For some reason, I find that a very large number of practitioners treat Short Sale transactions as if they were already REO transactions. Such confusion leads to wrong decisions with respect to the presentation of offers, and complicates and prolongs an all too often already complicated and time consuming process. Given these general principles, and in order to answer the question of whether all offers must be presented to a short sale lender, let’s explore the differences between Short Sale and REO/Bank Owned transactions

In an REO transaction the lender has already foreclosed on the property, which means that the LENDER is the OWNER of the property. If we apply the three general principals outlined above to an REO transaction we see that:

· The listing agent for the property owes their fiduciary duties to the LENDER.

· ALL offers must be presented to the LENDER.

· The LENDER decides which offer(s) to accept, reject, or counter, based on the LENDER’S own criteria.

In a Short Sale transaction, while the lender may have initiated the foreclosure process, the BORROWER is still the OWNER of the property. If we apply the three general principals outlined above to a Short Sale transaction we see that:

· The listing agent for the property owes their fiduciary duties to the BORROWER (not the lender).

· ALL offers must be presented to the BORROWER (not the lender).

· The BORROWER (not the lender) decides which offer(s) to accept, reject, or counter, based solely on the BORROWER’S personal criteria, which may, or may not be price (e.g.: In the case of a short sale situation, where interest, fees, and legal costs continue to accrue until the property is sold, a fast sale may be more important to the borrower than a top dollar sale. Similarly, a cash, “as-is” offer may be perceived by the borrower to be a better bet than a higher priced offer that has to go through financing and inspection approvals).

Clearly, in the case of a Short Sale, the agent works for the borrower and the borrower makes the decisions as to which offer(s) to accept, reject, or counter. Once a decision to accept an offer is made by the BORROWER, only then is the offer forwarded to the lender. The transaction proceeds as does any other with respect to subsequent offers that may come in – once an offer is accepted, the borrower is “under contract” (subject to third party approval by the lender) and they do not continue to entertain offers. Yes, they may accept an offer as a “back-up,” but a back-up offer only comes into play when/if the initially accepted offer falls apart, and only then would it be forwarded to the lender.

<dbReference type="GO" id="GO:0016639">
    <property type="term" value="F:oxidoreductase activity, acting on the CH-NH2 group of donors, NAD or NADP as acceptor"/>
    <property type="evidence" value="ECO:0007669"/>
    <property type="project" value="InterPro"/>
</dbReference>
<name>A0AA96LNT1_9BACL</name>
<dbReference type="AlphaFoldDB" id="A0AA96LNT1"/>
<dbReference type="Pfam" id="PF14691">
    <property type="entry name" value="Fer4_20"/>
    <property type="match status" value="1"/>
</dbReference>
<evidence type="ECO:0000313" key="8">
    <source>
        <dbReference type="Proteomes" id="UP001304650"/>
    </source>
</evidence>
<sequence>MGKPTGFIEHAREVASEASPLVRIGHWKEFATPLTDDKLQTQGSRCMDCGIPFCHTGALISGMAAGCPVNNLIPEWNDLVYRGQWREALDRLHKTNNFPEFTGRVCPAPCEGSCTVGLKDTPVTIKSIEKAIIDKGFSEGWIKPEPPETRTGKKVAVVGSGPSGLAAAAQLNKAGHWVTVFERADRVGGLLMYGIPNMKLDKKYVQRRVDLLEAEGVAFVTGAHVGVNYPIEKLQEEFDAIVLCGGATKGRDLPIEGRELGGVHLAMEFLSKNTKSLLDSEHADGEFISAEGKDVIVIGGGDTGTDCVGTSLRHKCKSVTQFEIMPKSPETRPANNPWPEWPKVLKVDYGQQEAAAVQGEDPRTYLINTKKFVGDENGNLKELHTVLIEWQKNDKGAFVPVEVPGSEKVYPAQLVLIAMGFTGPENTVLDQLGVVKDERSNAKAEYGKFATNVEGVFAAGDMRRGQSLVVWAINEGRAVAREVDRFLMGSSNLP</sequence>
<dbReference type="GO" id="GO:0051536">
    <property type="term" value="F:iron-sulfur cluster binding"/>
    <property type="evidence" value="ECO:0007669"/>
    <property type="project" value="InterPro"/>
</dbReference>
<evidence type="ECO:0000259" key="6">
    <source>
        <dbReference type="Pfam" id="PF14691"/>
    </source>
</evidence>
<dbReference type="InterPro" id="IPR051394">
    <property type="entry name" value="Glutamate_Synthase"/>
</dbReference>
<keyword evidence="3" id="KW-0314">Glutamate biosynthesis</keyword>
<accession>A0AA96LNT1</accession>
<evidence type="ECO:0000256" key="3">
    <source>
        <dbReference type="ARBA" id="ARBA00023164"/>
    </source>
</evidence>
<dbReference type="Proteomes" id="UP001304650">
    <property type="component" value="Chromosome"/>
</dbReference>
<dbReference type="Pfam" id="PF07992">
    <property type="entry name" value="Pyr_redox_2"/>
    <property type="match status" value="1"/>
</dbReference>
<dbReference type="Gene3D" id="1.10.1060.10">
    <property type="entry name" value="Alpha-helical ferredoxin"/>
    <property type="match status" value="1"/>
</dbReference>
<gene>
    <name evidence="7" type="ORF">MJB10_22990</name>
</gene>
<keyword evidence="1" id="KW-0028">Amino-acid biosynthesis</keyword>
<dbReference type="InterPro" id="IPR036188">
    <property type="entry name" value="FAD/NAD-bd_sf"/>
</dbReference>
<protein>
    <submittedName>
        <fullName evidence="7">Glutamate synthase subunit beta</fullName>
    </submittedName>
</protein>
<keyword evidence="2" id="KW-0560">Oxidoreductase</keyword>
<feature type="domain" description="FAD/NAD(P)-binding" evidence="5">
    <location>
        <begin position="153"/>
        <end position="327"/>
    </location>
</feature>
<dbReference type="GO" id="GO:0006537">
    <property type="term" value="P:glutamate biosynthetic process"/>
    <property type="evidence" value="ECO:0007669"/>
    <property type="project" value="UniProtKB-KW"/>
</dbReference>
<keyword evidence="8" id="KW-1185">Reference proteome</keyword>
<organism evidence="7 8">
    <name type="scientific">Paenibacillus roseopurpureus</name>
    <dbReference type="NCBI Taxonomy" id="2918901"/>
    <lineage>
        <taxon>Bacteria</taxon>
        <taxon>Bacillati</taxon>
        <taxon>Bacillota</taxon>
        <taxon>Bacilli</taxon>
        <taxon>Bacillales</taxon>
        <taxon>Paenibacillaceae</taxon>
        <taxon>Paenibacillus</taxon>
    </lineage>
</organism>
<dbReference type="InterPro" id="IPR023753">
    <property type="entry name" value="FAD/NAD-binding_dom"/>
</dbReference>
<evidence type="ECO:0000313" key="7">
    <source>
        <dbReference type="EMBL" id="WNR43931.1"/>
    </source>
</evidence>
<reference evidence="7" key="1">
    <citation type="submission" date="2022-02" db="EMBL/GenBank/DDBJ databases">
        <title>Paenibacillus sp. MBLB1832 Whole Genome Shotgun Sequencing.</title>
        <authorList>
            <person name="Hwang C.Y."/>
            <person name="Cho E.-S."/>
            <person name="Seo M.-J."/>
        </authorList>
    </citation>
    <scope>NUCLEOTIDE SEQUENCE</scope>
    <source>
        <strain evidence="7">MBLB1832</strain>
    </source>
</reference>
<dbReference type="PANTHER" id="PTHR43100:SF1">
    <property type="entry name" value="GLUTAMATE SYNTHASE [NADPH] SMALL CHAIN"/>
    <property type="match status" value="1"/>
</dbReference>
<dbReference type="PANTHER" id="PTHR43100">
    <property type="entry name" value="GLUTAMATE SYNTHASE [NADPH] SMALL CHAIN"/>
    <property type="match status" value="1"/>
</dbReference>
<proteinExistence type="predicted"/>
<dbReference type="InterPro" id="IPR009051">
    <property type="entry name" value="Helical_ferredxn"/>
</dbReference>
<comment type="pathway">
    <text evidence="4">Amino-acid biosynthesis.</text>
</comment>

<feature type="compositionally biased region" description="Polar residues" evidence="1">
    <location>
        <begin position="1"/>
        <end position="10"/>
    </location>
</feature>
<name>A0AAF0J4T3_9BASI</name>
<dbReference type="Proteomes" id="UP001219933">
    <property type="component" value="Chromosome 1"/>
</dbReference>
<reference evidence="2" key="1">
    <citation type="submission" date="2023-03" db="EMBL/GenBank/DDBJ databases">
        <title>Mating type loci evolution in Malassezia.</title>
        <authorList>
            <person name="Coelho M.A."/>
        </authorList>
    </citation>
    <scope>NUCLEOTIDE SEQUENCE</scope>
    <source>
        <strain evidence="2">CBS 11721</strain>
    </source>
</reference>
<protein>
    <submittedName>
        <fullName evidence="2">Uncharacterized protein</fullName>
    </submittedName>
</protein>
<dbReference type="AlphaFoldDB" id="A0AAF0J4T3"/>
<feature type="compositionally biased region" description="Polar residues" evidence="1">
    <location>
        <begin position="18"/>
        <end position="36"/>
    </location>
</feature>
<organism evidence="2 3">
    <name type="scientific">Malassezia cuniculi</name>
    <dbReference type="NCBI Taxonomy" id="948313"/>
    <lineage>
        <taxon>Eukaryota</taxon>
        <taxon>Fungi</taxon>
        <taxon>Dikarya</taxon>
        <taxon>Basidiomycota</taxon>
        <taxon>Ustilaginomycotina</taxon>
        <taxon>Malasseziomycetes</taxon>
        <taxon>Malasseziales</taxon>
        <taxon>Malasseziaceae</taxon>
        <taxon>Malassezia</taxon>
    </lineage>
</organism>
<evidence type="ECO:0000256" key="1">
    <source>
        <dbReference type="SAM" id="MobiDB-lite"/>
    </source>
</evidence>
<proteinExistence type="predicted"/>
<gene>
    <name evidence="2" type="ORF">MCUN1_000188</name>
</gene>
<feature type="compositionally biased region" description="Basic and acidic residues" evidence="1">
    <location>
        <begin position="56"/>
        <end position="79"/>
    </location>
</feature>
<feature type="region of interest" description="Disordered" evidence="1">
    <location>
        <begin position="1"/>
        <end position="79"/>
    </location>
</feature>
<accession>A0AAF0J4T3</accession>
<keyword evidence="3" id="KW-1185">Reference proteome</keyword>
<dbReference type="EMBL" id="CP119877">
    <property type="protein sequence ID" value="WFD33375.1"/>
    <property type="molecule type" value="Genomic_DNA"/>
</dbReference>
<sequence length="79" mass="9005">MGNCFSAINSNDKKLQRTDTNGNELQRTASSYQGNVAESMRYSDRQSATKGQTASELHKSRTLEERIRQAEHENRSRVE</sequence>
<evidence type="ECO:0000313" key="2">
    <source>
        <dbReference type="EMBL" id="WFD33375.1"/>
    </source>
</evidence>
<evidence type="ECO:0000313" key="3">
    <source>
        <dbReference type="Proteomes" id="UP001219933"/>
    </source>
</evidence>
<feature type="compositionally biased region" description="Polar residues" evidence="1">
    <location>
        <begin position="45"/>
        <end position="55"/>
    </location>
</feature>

The lender is merely a third party “approver” of the transaction – they are not “a party to” the transaction. This is an important distinction! The lender simply has the right to reject, or accept the offers that the borrower chooses to forward. You must remember that a short sale is a completely voluntary attempt by a borrower to avoid a foreclosure – a borrower does not have to opt for a short sale. That being the case, if a borrower is under no obligation to even attempt a short sale, how in the world could it be said that a lender has a right to be presented an offer?

Now that you understand the borrower’s obligation to present offers vis-à-vis the lender, let’s shift gears and specifically focus on the short sale listing agent by first asking some questions about the general obligations of real estate agents to their clients, and then extrapolating the answers to short sale agents specifically.

Generally speaking, would it ever be tolerated for the agent of a client to act AGAINST the best interests of that client? Would it ever be tolerated for the agent of a client to act on behalf of a party who was acting expressly AGAINST the interests of their client? The answers of course are that, “Such acts would never be tolerated!”